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scruff1

[skruhf] /skrʌf/
noun
1.
the nape or back of the neck.
Origin
1780-1790
1780-90; variant of dial. scuff, scuft < Dutch schoft horse's withers

scruff2

[skruhf] /skrʌf/
noun, Metallurgy
1.
(in tin-plating) dross formed in the bath.
Origin
metathetic variant of scurf
Dictionary.com Unabridged
Based on the Random House Dictionary, © Random House, Inc. 2014.
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Examples for scruff
  • Without the clown makeup, his facial scruff and sunken eyes are more pronounced.
  • Satisfied, the crow flutters down from the platform and grips the hare by the scruff of the neck.
  • He grabs the scruff of her neck and lifts her up, his other hand supporting her from below.
  • Catch the mouse through the bag by grasping it by the scruff of the neck.
  • Barking and scruff up within seconds the they were on each other and could not be taken apart.
  • Now lovers of scruff can appreciate the buff actor, too.
  • The microchip is inserted under the scruff area between the animal's shoulders.
  • They will attempt to escape and this extends their body so that you can grasp them by the loose fur around the scruff of the neck.
  • Any greenhorn attempting to occupy it was promptly ousted by catcalls or a heavy hand on the scruff of his shirt.
  • One was caught by the scruff of the neck and beaten badly on the sidewalk in view of the seven others.
British Dictionary definitions for scruff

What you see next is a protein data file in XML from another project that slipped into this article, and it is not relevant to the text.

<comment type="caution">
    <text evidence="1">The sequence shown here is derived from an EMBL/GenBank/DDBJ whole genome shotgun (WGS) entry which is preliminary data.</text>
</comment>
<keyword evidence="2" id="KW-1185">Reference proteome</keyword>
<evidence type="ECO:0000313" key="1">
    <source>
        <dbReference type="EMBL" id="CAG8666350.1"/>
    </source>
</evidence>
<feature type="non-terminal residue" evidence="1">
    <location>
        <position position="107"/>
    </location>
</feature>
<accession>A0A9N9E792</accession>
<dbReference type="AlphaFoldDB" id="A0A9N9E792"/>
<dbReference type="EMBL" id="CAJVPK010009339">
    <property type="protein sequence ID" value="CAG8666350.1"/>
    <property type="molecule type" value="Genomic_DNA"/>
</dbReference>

scruff1

/skrʌf/
noun
1.
the nape of the neck (esp in the phrase by the scruff of the neck)
Word Origin
C18: variant of scuft, perhaps from Old Norse skoft hair; related to Old High German scuft

scruff2

/skrʌf/
noun
1.
(informal) an untidy scruffy person
2.
(informal) a disreputable person, ruffian
3.
another name for scum (sense 3)
Collins English Dictionary - Complete & Unabridged 2012 Digital Edition
© William Collins Sons & Co. Ltd. 1979, 1986 © HarperCollins
Publishers 1998, 2000, 2003, 2005, 2006, 2007, 2009, 2012
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Word Origin and History for scruff
n.

"nape of the neck," 1790, altered (by influence of scruff "crust") from scuft (1787), probably related to North Frisian skuft "back of the neck of a horse" and Dutch schoft "withers of a horse," from a common Germanic source (cf. Old Norse skopt "hair of the head," Gothic skuft, Middle High German schopf, German Schopf). Another theory holds it to be a variant of scurf.

Online Etymology Dictionary, © 2010 Douglas Harper
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Slang definitions & phrases for scruff

scruff 1

v,v phr

To make a bare living; scrape along (1940s+)


scruff 2

adjective

scruffy

[1970s+ Teenagers; fr scruffy]


The Dictionary of American Slang, Fourth Edition by Barbara Ann Kipfer, PhD. and Robert L. Chapman, Ph.D.
Copyright (C) 2007 by HarperCollins Publishers.
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14
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